My Dinner Plate Theory Helps Explain Daily Energy Levels
“Stick a fork in me, I’m done!”
“I don’t have enough spoons for this.”
We’ve all heard various quips involving silverware. When one becomes part of the chronic illness family, they may adopt the term “spoonie,” based on the spoon theory, a metaphor coined by lupus patient Christine Miserandino. Essentially, the spoon theory is a visual way to help those without chronic illness understand our energy levels and how much energy we require for everyday tasks. Wendy Henderson explains the concept further over at our sister site Multiple Sclerosis News Today.
For the past three years, I’ve been working on my own theory. Inspired by the times when my myasthenia gravis (MG) doesn’t play nice, my dinner plate theory starts with the daily foundation of the dinner plate, followed by tasks that are categorized as spoons, forks, or knives.
Dinner plate foundation
All the tasks we must do each day are piled onto the dinner plate. If there are too many tasks and the plate gets buried before we can even begin clearing it, that’s an issue. The dinner plate becomes the overloaded turkey platter at Grandma’s house on Thanksgiving, because heaven forbid you don’t get to experience all the things!
If our plates start off too full, we set ourselves up for failure. This doesn’t do us, our family, our friends, or our co-workers any good. Setting realistic expectations about your abilities is important. With MG, this may look different day to day. Identifying how big your plate is at the beginning of the day will help set you up for success. With time, this gets easier.
For me, I wake up, eat breakfast, and take my meds. I enjoy at least a full hour of downtime and coffee drinking before I do a self-assessment to see where my fatigue levels are. Did I wake up droopy or short of breath? Do my legs or arms feel weighted down or heavy? After this self-assessment, I consider all the tasks I need and want to get done, and determine how many of them can reasonably fit on my plate.
Spoon tasks require the least amount of energy, but they bring the greatest sense of joy and accomplishment when completed. These may include household tasks like daily hygiene or chores. For me, they include showering, brushing my teeth, helping with the dishes, creating art in my studio, writing articles, eating, updating websites, and driving to appointments.
Fork tasks are energy intensive — something that will completely kill your day or drain you of energy quickly, requiring a longer recovery. Fork tasks can be positive or negative. For me, they include therapy and physical therapy appointments, prolonged activity, such as walking or rolling around a large store or an event (I often use my wheelchair for these things), and working a regular job.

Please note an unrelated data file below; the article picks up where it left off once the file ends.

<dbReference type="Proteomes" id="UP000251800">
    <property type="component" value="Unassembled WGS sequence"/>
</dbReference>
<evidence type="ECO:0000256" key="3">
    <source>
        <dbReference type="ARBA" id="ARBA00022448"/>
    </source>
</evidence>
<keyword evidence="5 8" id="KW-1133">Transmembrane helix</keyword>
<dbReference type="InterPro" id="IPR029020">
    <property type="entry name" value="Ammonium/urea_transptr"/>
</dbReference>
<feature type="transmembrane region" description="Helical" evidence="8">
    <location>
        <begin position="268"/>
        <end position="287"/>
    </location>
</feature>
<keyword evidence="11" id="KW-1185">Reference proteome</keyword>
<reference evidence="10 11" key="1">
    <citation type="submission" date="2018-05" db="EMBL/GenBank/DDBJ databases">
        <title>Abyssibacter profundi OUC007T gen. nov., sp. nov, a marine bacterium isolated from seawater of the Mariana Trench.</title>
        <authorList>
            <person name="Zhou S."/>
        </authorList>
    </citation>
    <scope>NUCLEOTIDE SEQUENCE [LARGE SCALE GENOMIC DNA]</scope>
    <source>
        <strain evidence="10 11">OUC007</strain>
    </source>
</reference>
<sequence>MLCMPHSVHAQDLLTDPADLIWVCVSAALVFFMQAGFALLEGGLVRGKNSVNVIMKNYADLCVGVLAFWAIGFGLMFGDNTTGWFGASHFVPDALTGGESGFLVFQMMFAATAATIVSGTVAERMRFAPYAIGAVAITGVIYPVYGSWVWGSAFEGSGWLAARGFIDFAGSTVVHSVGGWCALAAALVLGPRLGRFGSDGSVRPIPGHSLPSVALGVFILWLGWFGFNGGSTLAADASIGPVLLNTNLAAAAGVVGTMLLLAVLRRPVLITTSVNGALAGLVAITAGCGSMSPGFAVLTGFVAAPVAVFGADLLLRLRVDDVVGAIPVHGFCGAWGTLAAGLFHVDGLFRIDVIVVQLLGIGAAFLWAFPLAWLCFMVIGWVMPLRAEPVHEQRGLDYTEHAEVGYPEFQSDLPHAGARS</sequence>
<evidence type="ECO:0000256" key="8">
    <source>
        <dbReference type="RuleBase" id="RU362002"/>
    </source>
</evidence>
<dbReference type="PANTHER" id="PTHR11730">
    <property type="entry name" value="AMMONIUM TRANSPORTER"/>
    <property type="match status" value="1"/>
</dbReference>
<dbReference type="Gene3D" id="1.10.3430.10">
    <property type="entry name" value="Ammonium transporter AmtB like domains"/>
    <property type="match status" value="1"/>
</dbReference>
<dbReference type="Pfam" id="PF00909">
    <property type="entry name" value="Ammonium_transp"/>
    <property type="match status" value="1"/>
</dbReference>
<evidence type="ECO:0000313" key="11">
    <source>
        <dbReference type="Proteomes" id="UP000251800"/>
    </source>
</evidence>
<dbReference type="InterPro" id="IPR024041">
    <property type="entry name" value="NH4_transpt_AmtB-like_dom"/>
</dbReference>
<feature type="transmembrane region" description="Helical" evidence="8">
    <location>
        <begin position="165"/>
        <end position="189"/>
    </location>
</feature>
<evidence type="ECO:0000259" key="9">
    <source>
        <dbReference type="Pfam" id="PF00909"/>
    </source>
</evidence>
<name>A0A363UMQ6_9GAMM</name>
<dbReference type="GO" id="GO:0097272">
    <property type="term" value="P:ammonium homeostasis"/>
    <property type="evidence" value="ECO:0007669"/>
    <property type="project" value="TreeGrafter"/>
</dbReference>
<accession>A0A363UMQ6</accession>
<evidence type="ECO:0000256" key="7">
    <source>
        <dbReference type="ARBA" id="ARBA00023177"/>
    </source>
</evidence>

Knife tasks are things that I’ve completely cut out of my life because they are too taxing. I include them in my dinner plate theory as a reminder to keep it simple.
The number of forks and spoons an activity requires will vary. For example, let’s say I start the day off with energy levels equaling two forks and 10 spoons. That means I can do one fork activity in the morning and one in the afternoon, with spoon activities scattered about.
If I have a therapy appointment in the morning, that’s a fork. I might eat breakfast (one spoon), try to shower (two or three spoons), and brush my teeth (one spoon) in the morning, and that’s it.
After lunch (one spoon), I decide I want to get some walking in (one fork). With frequent rest periods, I should be able to get my walk in, do the dishes (two spoons), work on website updates (one spoon), and create some art (two spoons).
Knowing my body, accepting my limitations, and living within them has drastically improved my quality of life.
Not everyone will understand the boundaries you set for yourself. It may take some time for you to be OK with implementing boundaries that keep your dinner plate from overflowing, as it may cause you to lose people that don’t, won’t, or can’t understand. If this happens, and it’s someone you truly want in your life, let them know that they have an open invitation to come sit at your table.
I am doing less and living more since implementing my dinner plate theory. It makes it easier for me to not only plan my day, but to explain to my husband how my day will look. It helps us communicate which tasks I plan to do instead of others. For instance, I’d rather spend my spoons getting my home studio set up than helping with household chores because it’s important for my mental health.
So what’s on your plate? Please share in the comments below.
Myasthenia Gravis News is strictly a news and information website about the disease. It does not provide medical advice, diagnosis or treatment. This content is not intended to be a substitute for professional medical advice, diagnosis, or treatment. Always seek the advice of your physician or other qualified health provider with any questions you may have regarding a medical condition. Never disregard professional medical advice or delay in seeking it because of something you have read on this website.